Planning Commission approves zoning for more multi-family housing

By Heather Michon

The planning commission voted on Tuesday (July 14) to nearly double the number of dwelling units allowed per acre in R-4 zoning areas, opening the potential for the construction of more multi-family housing options in Fluvanna County.

The current ordinance allows a maximum of 2.9 dwelling units per acre in areas zoned R-4. The change would increase the density to a maximum of 5.5 dwelling units per acre.

Douglas Miles, director of community development for the planning department, argued that the change would allow Fluvanna County to potentially increase the stock of affordable multi-family and senior housing in the county.

He noted that a recent study by the Thomas Jefferson Community Planning District Commission (TJCDP) found that 95 percent of homes in Fluvanna County are single-family, detached homes, and that the majority were split-level or two-story homes “that do not allow for aging population, to be able to properly age in place.”

Fluvanna also lags in  affordable rental properties. There are no apartment buildings within the county, “and that is a limiting factor for future job growth and economic development,” he said. It makes it hard for the county to attract and retain workers, who end up having to commute from surrounding counties.

The only land within the county currently zoned R-4 is Marina Point at Lake Monticello.

Built in the early 1980s, Marina Point sits within Lake Monticello, but also has its own homeowner’s association and governance. It has 15 lakefront units — nine condominiums and six duplexes — and wants to add another 10 units on the property. They cannot further develop the property without this ordinance change.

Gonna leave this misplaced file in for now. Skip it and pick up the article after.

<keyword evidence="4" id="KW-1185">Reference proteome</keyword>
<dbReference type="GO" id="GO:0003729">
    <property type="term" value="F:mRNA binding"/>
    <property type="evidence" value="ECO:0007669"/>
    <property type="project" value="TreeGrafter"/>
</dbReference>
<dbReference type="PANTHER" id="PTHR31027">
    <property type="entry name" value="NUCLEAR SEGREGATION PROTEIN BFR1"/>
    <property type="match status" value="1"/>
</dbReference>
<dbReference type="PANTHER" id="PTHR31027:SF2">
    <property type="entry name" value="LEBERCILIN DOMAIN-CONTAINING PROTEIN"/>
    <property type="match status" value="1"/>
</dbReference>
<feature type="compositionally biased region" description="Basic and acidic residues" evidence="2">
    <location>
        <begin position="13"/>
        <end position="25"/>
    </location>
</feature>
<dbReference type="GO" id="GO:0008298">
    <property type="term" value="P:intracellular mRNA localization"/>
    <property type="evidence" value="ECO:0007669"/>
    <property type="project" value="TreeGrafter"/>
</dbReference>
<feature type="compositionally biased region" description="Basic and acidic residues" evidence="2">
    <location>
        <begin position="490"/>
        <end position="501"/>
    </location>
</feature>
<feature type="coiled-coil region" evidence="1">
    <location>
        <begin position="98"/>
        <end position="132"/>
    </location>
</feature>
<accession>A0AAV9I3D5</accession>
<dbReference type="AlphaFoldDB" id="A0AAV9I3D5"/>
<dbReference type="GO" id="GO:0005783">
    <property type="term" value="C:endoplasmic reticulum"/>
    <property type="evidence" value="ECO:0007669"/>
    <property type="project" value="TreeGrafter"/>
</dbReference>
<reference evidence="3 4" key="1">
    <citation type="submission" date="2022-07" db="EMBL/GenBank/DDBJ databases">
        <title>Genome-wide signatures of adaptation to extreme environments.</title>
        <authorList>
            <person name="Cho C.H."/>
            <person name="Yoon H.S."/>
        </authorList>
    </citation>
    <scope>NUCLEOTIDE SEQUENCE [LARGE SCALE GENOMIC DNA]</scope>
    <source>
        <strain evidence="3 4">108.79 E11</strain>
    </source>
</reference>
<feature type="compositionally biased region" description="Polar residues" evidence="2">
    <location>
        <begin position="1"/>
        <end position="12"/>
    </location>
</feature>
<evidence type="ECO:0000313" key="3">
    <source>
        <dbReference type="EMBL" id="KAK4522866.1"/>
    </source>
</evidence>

This has led some homeowners who live adjacent to Marina Point to argue that the Planning Department is engaging in “spot zoning” to benefit a single property.

Miles agreed the change might only impact one property today. “However, in the next 10 or 20 years, that may not be the case,” he said. From his staff’s perspective, increasing the potential density for R-4 zoning gives them more flexibility in looking at how to best develop housing in the county over the long term.

Jefferson Drive resident Tom Diggs said that he first heard about plans to expand Marina Pont in March. In his public comments, he said that since there was nothing in the existing county development plan that called for increasing R-4 zoning or any plans for multi-family developments on the horizon, it was, in fact, spot zoning.

He also argued the new Marina Point units will not meet any of the affordable or accessible housing criteria highlighted by Miles in his presentation. The developer envisions duplex units containing 2,400 square feet of living space over two floors, with a two-car garage and lakefront access.

Other neighbors have raised concerns about loss of views from their nearby homes, the increase in run-off into the lake, and the increase in traffic from additional residents.

Following the public hearing, the Planning Commission voted 3-0-2 to approve the change to the ordinance. Chair Barry Bibb (Cunningham) and Ed Zimmer (Columbia), were both absent for the meeting.

The measure will have to be approved by the full Board of Supervisors to take effect.

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